Traditionally, mathematical methods based on ordinary and partial differential equations have been used in science and engineering to predict the behavior of a system based on its physical parameters. In practice, scientists and engineers are often faced with the problem of determining the physical parameters of a system from indirect measurements of the behavior of the system. Engineers and scientists working in various disciplines have worked on these problems in isolation and have often developed similar methods with different terminology and notation.

Mathematicians have applied the tools of functional analysis to inverse problems and developed very powerful theoretical approaches, but the mathematical theory is not very accessible to engineers and scientists who have not studied analysis at the graduate level. Things become even more complicated when inverse problems are considered from a statistical point of view. There is an obvious need to synthesize the various approaches and to provide textbooks that explain the subject from different points of view while being accessible to students who may have a limited mathematical or statistical background.

The authors of this book are respectively a mathematician and an engineer. Their book attempts to introduce the subject of inverse problems in a way that emphasizes practical methods for the solution of applied problems while also providing a general understanding of the subject. In order to make the book accessible to scientists and engineers, the authors have assumed that readers are familiar only with mathematics to the level of calculus, linear algebra, and differential equations. This makes it among the most accessible textbooks on the subject.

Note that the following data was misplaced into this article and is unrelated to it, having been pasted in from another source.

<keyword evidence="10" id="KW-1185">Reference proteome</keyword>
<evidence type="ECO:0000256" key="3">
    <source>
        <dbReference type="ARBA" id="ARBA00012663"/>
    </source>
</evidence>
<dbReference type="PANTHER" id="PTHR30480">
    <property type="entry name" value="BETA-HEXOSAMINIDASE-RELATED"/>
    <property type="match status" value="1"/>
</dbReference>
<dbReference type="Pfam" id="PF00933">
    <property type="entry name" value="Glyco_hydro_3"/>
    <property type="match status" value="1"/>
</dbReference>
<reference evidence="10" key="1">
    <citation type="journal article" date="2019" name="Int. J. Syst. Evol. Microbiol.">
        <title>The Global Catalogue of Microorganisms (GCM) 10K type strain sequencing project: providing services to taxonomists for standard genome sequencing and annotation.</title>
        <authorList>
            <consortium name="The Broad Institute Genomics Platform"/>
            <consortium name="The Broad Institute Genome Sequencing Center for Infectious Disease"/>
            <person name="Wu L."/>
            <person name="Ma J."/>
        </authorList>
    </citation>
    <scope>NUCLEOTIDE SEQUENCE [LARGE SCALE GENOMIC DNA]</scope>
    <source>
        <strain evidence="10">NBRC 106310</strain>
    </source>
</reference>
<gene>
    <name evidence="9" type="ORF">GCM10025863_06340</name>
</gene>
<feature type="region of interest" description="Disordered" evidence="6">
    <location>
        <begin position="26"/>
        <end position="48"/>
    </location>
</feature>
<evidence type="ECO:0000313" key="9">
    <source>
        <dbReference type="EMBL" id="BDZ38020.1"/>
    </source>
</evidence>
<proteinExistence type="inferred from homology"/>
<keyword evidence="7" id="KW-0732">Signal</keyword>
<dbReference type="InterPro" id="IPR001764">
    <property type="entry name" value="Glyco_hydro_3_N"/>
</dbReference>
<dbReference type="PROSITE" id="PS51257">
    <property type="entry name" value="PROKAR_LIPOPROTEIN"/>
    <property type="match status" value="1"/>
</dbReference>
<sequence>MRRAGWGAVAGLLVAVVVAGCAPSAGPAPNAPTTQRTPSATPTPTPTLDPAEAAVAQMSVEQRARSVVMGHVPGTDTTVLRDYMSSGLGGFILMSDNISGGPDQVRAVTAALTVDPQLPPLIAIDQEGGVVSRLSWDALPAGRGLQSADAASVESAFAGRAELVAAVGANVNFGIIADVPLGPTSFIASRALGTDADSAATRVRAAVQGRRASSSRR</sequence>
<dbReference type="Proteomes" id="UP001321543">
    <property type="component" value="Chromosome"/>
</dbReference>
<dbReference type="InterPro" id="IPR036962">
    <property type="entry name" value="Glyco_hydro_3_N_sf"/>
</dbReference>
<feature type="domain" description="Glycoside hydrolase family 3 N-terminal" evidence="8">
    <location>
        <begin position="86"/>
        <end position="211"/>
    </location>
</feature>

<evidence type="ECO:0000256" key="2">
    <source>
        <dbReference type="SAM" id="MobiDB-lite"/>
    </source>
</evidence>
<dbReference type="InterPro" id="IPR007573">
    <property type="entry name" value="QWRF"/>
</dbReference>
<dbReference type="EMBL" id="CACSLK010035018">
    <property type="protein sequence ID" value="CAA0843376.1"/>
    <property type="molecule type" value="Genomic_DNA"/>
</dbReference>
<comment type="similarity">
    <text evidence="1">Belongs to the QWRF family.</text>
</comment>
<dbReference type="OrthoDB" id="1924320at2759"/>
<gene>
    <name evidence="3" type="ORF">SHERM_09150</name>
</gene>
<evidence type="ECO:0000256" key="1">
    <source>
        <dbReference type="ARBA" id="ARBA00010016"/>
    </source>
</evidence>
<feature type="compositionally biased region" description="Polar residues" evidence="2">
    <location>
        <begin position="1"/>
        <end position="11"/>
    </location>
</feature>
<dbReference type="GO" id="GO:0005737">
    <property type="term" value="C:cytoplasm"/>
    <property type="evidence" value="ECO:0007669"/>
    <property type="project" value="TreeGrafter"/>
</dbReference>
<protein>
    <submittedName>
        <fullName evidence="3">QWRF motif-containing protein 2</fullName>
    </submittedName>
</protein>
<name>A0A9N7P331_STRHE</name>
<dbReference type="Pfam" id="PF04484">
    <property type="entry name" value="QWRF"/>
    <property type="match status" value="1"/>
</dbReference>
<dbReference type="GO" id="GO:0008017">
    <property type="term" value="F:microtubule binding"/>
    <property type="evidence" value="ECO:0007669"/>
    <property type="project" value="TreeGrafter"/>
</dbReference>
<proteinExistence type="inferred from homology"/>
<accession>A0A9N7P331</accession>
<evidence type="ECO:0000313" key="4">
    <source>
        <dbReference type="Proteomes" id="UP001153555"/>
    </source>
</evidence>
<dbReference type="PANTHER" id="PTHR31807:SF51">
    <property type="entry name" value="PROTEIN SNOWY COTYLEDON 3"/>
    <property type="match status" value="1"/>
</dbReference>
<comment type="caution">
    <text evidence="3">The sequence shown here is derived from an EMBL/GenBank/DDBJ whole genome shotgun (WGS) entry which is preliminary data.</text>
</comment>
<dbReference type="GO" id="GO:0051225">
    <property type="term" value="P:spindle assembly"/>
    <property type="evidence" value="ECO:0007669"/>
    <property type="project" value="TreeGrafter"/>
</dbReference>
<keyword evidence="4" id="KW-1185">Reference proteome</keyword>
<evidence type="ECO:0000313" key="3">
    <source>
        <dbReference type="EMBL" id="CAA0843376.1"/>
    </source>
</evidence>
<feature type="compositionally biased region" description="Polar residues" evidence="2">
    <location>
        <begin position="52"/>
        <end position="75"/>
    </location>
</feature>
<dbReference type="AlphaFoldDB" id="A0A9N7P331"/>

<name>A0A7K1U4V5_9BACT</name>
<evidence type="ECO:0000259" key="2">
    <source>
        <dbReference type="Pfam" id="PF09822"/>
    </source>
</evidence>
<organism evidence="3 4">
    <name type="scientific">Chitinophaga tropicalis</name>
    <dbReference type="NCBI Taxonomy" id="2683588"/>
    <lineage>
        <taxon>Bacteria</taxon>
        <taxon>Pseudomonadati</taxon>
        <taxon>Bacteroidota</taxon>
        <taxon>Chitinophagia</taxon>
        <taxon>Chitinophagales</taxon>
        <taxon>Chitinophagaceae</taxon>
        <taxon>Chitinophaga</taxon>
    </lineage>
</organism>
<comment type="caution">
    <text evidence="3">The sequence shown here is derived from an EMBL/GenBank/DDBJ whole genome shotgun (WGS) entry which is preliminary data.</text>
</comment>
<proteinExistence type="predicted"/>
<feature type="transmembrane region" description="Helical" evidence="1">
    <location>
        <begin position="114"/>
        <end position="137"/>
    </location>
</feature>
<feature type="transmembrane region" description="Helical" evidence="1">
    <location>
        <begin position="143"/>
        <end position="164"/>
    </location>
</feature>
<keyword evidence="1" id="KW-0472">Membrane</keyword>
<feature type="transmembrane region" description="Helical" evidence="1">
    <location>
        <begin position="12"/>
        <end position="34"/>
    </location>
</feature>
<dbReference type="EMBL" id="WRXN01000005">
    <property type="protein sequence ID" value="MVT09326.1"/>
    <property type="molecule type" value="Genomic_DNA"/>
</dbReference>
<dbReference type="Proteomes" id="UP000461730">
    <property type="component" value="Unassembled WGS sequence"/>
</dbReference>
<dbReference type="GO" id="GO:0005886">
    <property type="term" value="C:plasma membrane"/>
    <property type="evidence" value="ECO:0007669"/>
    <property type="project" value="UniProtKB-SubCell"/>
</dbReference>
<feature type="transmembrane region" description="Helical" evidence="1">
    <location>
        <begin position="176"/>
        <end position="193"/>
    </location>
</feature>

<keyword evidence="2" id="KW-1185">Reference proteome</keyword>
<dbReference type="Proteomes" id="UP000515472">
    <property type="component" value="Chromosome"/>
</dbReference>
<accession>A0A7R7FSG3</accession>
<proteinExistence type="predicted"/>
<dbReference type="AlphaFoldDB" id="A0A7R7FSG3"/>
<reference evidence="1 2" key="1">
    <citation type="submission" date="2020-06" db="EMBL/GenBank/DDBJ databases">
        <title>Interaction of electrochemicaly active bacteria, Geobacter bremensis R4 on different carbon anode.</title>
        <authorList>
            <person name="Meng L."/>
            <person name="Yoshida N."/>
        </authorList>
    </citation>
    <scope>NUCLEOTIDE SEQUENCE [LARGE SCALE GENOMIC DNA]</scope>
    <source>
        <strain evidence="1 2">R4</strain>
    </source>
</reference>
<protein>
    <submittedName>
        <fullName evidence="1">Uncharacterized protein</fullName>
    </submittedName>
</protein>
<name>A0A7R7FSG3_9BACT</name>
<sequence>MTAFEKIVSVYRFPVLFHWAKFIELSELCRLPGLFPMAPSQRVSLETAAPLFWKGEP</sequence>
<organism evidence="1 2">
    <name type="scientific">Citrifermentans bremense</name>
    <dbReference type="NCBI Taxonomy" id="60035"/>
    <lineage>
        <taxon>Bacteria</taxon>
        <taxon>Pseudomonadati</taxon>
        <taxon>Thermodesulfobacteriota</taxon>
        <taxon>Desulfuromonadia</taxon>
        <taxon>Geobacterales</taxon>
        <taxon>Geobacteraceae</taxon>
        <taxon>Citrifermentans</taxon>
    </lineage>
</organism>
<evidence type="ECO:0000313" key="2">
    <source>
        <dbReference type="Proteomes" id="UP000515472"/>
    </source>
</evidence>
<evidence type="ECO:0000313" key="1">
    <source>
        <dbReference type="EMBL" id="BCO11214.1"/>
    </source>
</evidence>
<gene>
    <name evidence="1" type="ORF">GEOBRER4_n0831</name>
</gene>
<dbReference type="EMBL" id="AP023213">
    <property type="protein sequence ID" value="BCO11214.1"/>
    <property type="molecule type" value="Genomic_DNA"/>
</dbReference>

The book begins with a set of three introductory chapters that provide an introduction to mathematical modeling and inverse problems. After this introduction the authors give a concise development of the spectral theory of discrete linear inverse problems and Tikhonov regularization. This chapter also includes several iterative methods for the regularization of discrete linear inverse problems including the Landweber iteration and the conjugate gradient method.

The second half of the book consists of largely self contained chapters on particular inverse problems, including applications to image restoration and heat transfer. These chapters build on and extend the discussion of discrete linear inverse problems. For example, in the chapter on image restoration, the authors begin with Tikhonov regularization but then go on to consider maximum entropy regularization. The resulting optimization problems are nonlinear least squares problems, so the authors introduce Newton's method and the Levenberg-Marquardt method for solving nonlinear least squares problems. In a later chapter on heat conduction, the authors go beyond the discretized formulation of the problem and consider optimization over a space of functions. They then introduce the adjoint equation and use it to obtain a gradient for use with the conjugate gradient method.

This book should be of interest to instructors who want to teach an introductory course in inverse problems with limited mathematics prerequisites to an audience of scientists and engineers at the advanced undergraduate or graduate level. As a textbook, the strengths of this book are the extensive examples and exercises, as well as an appendix covering required mathematical background. One weakness is that the authors have not made example code available. The book would also be accessible to graduate students in engineering and science for self study. The individual application oriented chapters in the second half of the book are independent enough that readers with some background in inverse problems can dip into them without having to read the entire book.

Brian Borchers is a professor of Mathematics at the New Mexico Institute of Mining and Technology. His interests are in optimization and applications of optimization in parameter estimation and inverse problems.